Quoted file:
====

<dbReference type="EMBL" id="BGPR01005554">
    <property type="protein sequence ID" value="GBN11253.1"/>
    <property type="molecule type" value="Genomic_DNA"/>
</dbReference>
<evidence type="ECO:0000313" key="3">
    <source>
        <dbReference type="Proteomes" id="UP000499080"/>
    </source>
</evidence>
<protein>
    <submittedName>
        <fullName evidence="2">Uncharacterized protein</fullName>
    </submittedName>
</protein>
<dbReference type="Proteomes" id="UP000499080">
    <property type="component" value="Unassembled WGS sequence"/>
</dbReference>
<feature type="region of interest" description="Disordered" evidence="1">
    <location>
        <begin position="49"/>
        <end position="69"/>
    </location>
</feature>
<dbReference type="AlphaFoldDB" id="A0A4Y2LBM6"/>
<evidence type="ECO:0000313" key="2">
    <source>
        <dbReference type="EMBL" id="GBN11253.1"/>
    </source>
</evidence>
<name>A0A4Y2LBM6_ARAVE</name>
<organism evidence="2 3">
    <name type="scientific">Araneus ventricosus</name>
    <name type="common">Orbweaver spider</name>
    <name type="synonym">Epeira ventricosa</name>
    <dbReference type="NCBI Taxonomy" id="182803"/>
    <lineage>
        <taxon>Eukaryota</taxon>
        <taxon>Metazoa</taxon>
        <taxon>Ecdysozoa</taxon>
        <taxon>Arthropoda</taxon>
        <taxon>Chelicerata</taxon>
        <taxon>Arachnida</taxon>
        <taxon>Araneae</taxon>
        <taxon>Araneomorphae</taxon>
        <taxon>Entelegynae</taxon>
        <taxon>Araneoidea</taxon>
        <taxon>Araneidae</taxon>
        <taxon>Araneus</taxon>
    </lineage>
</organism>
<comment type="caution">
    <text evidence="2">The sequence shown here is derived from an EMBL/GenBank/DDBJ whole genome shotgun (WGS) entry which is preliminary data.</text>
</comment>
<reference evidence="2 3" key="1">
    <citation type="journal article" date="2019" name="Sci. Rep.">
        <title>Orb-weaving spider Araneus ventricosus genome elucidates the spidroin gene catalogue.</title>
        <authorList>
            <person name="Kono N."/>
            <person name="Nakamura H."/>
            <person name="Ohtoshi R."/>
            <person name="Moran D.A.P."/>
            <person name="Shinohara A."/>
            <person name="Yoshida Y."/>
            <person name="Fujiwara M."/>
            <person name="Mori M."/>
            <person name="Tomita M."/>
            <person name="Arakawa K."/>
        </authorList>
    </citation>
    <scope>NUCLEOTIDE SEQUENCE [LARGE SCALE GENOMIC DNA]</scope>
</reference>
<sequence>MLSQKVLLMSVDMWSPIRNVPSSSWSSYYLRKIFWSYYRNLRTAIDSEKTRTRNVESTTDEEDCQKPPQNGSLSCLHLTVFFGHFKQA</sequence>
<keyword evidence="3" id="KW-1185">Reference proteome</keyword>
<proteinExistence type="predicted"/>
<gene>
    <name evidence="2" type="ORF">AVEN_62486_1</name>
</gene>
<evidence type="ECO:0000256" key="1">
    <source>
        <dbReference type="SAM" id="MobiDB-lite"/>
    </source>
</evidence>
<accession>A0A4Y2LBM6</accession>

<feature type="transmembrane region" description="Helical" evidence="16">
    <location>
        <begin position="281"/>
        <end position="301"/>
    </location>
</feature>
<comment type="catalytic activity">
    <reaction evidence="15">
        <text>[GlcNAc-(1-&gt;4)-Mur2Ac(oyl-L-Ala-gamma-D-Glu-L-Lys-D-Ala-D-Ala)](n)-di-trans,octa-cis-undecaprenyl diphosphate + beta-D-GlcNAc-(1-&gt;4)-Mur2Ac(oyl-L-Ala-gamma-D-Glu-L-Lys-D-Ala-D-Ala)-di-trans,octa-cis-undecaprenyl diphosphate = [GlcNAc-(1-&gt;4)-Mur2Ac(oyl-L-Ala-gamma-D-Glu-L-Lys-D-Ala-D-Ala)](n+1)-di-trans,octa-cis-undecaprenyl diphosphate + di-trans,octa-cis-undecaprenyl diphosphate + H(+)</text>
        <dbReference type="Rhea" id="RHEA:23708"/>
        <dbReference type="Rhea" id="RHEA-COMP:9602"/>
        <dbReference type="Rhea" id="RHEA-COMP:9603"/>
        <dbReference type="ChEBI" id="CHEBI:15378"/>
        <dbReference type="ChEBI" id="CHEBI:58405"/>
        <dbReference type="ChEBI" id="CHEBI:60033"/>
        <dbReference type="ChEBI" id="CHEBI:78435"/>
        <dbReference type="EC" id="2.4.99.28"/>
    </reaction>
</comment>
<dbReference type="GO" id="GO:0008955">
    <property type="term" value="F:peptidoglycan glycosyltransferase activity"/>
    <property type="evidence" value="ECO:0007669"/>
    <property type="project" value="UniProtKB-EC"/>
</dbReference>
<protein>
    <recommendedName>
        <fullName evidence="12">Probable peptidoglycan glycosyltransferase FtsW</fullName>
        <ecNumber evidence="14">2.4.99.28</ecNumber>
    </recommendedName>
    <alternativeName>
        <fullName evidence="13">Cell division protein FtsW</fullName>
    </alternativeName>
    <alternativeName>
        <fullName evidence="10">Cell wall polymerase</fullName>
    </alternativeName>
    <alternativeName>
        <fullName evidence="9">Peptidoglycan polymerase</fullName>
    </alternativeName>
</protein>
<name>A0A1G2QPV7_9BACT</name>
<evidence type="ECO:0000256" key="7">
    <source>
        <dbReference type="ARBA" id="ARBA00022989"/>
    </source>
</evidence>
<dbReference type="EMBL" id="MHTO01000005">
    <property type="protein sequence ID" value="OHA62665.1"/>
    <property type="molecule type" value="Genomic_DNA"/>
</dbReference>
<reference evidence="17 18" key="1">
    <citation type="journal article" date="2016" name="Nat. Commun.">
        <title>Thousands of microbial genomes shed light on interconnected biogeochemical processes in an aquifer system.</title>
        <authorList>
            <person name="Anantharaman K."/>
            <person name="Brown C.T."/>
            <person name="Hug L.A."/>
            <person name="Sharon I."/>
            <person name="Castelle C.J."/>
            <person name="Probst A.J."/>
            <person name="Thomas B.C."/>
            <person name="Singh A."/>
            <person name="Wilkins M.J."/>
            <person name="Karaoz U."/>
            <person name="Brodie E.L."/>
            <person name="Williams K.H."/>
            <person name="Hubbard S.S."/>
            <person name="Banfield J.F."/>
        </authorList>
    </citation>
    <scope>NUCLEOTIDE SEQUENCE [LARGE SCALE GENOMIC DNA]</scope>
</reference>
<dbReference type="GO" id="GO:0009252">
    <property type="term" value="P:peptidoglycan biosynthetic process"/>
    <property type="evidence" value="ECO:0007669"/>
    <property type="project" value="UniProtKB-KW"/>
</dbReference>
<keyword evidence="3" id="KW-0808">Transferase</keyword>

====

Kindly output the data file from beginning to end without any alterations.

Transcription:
<dbReference type="EMBL" id="BGPR01005554">
    <property type="protein sequence ID" value="GBN11253.1"/>
    <property type="molecule type" value="Genomic_DNA"/>
</dbReference>
<evidence type="ECO:0000313" key="3">
    <source>
        <dbReference type="Proteomes" id="UP000499080"/>
    </source>
</evidence>
<protein>
    <submittedName>
        <fullName evidence="2">Uncharacterized protein</fullName>
    </submittedName>
</protein>
<dbReference type="Proteomes" id="UP000499080">
    <property type="component" value="Unassembled WGS sequence"/>
</dbReference>
<feature type="region of interest" description="Disordered" evidence="1">
    <location>
        <begin position="49"/>
        <end position="69"/>
    </location>
</feature>
<dbReference type="AlphaFoldDB" id="A0A4Y2LBM6"/>
<evidence type="ECO:0000313" key="2">
    <source>
        <dbReference type="EMBL" id="GBN11253.1"/>
    </source>
</evidence>
<name>A0A4Y2LBM6_ARAVE</name>
<organism evidence="2 3">
    <name type="scientific">Araneus ventricosus</name>
    <name type="common">Orbweaver spider</name>
    <name type="synonym">Epeira ventricosa</name>
    <dbReference type="NCBI Taxonomy" id="182803"/>
    <lineage>
        <taxon>Eukaryota</taxon>
        <taxon>Metazoa</taxon>
        <taxon>Ecdysozoa</taxon>
        <taxon>Arthropoda</taxon>
        <taxon>Chelicerata</taxon>
        <taxon>Arachnida</taxon>
        <taxon>Araneae</taxon>
        <taxon>Araneomorphae</taxon>
        <taxon>Entelegynae</taxon>
        <taxon>Araneoidea</taxon>
        <taxon>Araneidae</taxon>
        <taxon>Araneus</taxon>
    </lineage>
</organism>
<comment type="caution">
    <text evidence="2">The sequence shown here is derived from an EMBL/GenBank/DDBJ whole genome shotgun (WGS) entry which is preliminary data.</text>
</comment>
<reference evidence="2 3" key="1">
    <citation type="journal article" date="2019" name="Sci. Rep.">
        <title>Orb-weaving spider Araneus ventricosus genome elucidates the spidroin gene catalogue.</title>
        <authorList>
            <person name="Kono N."/>
            <person name="Nakamura H."/>
            <person name="Ohtoshi R."/>
            <person name="Moran D.A.P."/>
            <person name="Shinohara A."/>
            <person name="Yoshida Y."/>
            <person name="Fujiwara M."/>
            <person name="Mori M."/>
            <person name="Tomita M."/>
            <person name="Arakawa K."/>
        </authorList>
    </citation>
    <scope>NUCLEOTIDE SEQUENCE [LARGE SCALE GENOMIC DNA]</scope>
</reference>
<sequence>MLSQKVLLMSVDMWSPIRNVPSSSWSSYYLRKIFWSYYRNLRTAIDSEKTRTRNVESTTDEEDCQKPPQNGSLSCLHLTVFFGHFKQA</sequence>
<keyword evidence="3" id="KW-1185">Reference proteome</keyword>
<proteinExistence type="predicted"/>
<gene>
    <name evidence="2" type="ORF">AVEN_62486_1</name>
</gene>
<evidence type="ECO:0000256" key="1">
    <source>
        <dbReference type="SAM" id="MobiDB-lite"/>
    </source>
</evidence>
<accession>A0A4Y2LBM6</accession>

<feature type="transmembrane region" description="Helical" evidence="16">
    <location>
        <begin position="281"/>
        <end position="301"/>
    </location>
</feature>
<comment type="catalytic activity">
    <reaction evidence="15">
        <text>[GlcNAc-(1-&gt;4)-Mur2Ac(oyl-L-Ala-gamma-D-Glu-L-Lys-D-Ala-D-Ala)](n)-di-trans,octa-cis-undecaprenyl diphosphate + beta-D-GlcNAc-(1-&gt;4)-Mur2Ac(oyl-L-Ala-gamma-D-Glu-L-Lys-D-Ala-D-Ala)-di-trans,octa-cis-undecaprenyl diphosphate = [GlcNAc-(1-&gt;4)-Mur2Ac(oyl-L-Ala-gamma-D-Glu-L-Lys-D-Ala-D-Ala)](n+1)-di-trans,octa-cis-undecaprenyl diphosphate + di-trans,octa-cis-undecaprenyl diphosphate + H(+)</text>
        <dbReference type="Rhea" id="RHEA:23708"/>
        <dbReference type="Rhea" id="RHEA-COMP:9602"/>
        <dbReference type="Rhea" id="RHEA-COMP:9603"/>
        <dbReference type="ChEBI" id="CHEBI:15378"/>
        <dbReference type="ChEBI" id="CHEBI:58405"/>
        <dbReference type="ChEBI" id="CHEBI:60033"/>
        <dbReference type="ChEBI" id="CHEBI:78435"/>
        <dbReference type="EC" id="2.4.99.28"/>
    </reaction>
</comment>
<dbReference type="GO" id="GO:0008955">
    <property type="term" value="F:peptidoglycan glycosyltransferase activity"/>
    <property type="evidence" value="ECO:0007669"/>
    <property type="project" value="UniProtKB-EC"/>
</dbReference>
<protein>
    <recommendedName>
        <fullName evidence="12">Probable peptidoglycan glycosyltransferase FtsW</fullName>
        <ecNumber evidence="14">2.4.99.28</ecNumber>
    </recommendedName>
    <alternativeName>
        <fullName evidence="13">Cell division protein FtsW</fullName>
    </alternativeName>
    <alternativeName>
        <fullName evidence="10">Cell wall polymerase</fullName>
    </alternativeName>
    <alternativeName>
        <fullName evidence="9">Peptidoglycan polymerase</fullName>
    </alternativeName>
</protein>
<name>A0A1G2QPV7_9BACT</name>
<evidence type="ECO:0000256" key="7">
    <source>
        <dbReference type="ARBA" id="ARBA00022989"/>
    </source>
</evidence>
<dbReference type="EMBL" id="MHTO01000005">
    <property type="protein sequence ID" value="OHA62665.1"/>
    <property type="molecule type" value="Genomic_DNA"/>
</dbReference>
<reference evidence="17 18" key="1">
    <citation type="journal article" date="2016" name="Nat. Commun.">
        <title>Thousands of microbial genomes shed light on interconnected biogeochemical processes in an aquifer system.</title>
        <authorList>
            <person name="Anantharaman K."/>
            <person name="Brown C.T."/>
            <person name="Hug L.A."/>
            <person name="Sharon I."/>
            <person name="Castelle C.J."/>
            <person name="Probst A.J."/>
            <person name="Thomas B.C."/>
            <person name="Singh A."/>
            <person name="Wilkins M.J."/>
            <person name="Karaoz U."/>
            <person name="Brodie E.L."/>
            <person name="Williams K.H."/>
            <person name="Hubbard S.S."/>
            <person name="Banfield J.F."/>
        </authorList>
    </citation>
    <scope>NUCLEOTIDE SEQUENCE [LARGE SCALE GENOMIC DNA]</scope>
</reference>
<dbReference type="GO" id="GO:0009252">
    <property type="term" value="P:peptidoglycan biosynthetic process"/>
    <property type="evidence" value="ECO:0007669"/>
    <property type="project" value="UniProtKB-KW"/>
</dbReference>
<keyword evidence="3" id="KW-0808">Transferase</keyword>